Obviously the origins of film studies is complicated, and, likewise, obviously its institutionalization at various colleges and universities is varied and diverse. However, because any academic field always has to justify its existence as such, standard histories and anthologies of the field inevitably refer to two individuals writing in the 1930s. The first is revolutionary Russian film-maker Sergei Eisenstein, who observed in his books Film Form and Film Sense that film was not like other artistic mediums because it is essentially little bits of plastic, spliced together. The true artistry of film happened in the editing room when images were juxtaposed to create meaning — something he called montage. The second is the German philosopher Walter Benjamin, whose foundational essay “Art in the Age of Mechanical Reproduction” argues that new technologies transform our understanding of authorship and authenticity. Benjamin and his Frankfurt School colleague  Theodore Adorno debated whether the new technologies empowered the working classes to make art or, alternatively, increasingly subjected them to the brainwashing effects of mass media. Hence,  film as an object of academic inquiry began with the observation that its technological difference from other forms of art give it unique and socially meaningful qualities. (Eisenstein and Benjamin were of course drawing on even earlier criticism and philosophy, e.g., [here] but it is generally accepted that their essays are the seminal starting points for giving the field its self-definition.) Hence, starting in the 1950s, universities began to create programs in film studies. Such programs emerged primarily out of the departments of English, modern languages, and comparative literature who grappled with the question of film’s essential difference from theater, poetry, and the novel. At smaller schools, such programs remained part of the English department or interdisciplinary programs, but at larger schools they eventually acquired a life of their own and became independent departments of film and media studies, communications, or cultural studies.

A further aspect of film studies is its interdisciplinarity. This is indicated by the term “studies” in its name. We can compare it to other sorts of studies: ethnic studies, gender studies, environmental studies, peace studies, food studies, postcolonial studies, etc., a long list of secondary programs that clearly differ from the primary disciplines of biology, psychology, literature, history, etc., none of which are “studies.” What does the “studies” part of the nomenclature of “film studies” mean? One of the earliest theorizations of the “interdisciplinary” is Roland Barthes 1971 essay “From Work to Text” which argues that interdisciplinary study does not just bring together two disciplines but rather produces an entirely new object of study. Hence, “studies.” One feature of interdisciplinary “studies” is that they tend to raise questions about the traditional disciplines whose methodologies are being hybridized and adapted to these new object of inquiry. For example, for my own discipline of literature, such “studies” as gender studies, ethnic studies, race studies, and postcolonial studies all throw into question the basic assumptions about literary value and the culture that was dominated by the elite, white men of imperialistic nations. Similarly, for the field of anthropology (originally a discipline in which European men studied the culture of non-European peoples), the emergence of postcolonial perspectives and deconstructive strategies of reading led to a critique of itself as a politically motivated discipline. Thus, in a strange way, such studies might not only be “interdisciplinary” for they also present a critical perspective on the integrity and coherence of the disciplines. In one of the foundational books on the new field of Cultural Studies, editors Lawrence Grossberg, Cary Nelson, and Paula Treicher suggest that cultural studies is not just interdisciplinary but “anti-disciplinary.” Paradoxically, the rigor of “studies” derives not from a consistent methodology but from interdisciplinary borrowing and innovation. To put it simply, the point is to think outside the box.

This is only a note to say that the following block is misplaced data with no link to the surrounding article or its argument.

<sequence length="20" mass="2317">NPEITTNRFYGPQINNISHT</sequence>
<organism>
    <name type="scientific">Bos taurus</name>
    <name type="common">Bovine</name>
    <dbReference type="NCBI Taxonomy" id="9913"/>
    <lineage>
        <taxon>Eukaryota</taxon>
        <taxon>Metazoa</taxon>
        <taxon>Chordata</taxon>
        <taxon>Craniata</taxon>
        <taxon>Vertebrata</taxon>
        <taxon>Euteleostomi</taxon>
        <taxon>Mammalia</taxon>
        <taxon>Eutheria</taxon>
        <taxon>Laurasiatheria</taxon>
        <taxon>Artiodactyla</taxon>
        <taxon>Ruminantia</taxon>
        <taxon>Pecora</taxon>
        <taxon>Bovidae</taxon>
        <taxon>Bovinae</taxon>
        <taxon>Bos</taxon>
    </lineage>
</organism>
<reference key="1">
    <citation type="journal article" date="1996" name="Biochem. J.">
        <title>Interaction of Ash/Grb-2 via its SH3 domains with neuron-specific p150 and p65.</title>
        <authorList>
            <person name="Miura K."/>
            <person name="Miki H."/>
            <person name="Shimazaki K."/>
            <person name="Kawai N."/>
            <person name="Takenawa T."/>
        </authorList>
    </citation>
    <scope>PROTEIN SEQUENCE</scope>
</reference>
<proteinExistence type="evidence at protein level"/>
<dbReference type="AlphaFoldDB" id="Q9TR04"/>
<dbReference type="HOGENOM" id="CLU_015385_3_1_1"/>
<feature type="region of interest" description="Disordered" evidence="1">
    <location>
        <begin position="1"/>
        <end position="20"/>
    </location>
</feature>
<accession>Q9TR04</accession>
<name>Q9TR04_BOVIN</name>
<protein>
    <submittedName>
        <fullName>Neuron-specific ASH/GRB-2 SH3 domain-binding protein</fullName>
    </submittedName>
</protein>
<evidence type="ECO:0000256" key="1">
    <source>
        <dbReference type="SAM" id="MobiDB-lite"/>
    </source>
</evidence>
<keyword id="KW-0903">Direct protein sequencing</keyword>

What does this teach us about where film and media studies is going?